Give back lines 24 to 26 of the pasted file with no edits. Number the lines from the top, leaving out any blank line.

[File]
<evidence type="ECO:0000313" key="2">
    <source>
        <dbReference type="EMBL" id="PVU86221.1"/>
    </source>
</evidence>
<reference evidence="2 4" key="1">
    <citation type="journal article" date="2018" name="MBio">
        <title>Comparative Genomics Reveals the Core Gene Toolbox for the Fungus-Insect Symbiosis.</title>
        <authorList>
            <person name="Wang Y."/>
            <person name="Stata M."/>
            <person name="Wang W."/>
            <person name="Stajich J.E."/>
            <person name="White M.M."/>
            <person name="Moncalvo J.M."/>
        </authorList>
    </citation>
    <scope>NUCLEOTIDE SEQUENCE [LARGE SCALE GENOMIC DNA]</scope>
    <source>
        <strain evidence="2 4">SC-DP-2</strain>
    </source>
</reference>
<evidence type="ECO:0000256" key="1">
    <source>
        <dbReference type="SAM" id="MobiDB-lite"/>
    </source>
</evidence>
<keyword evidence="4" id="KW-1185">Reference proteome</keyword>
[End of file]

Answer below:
    <source>
        <dbReference type="SAM" id="MobiDB-lite"/>
    </source>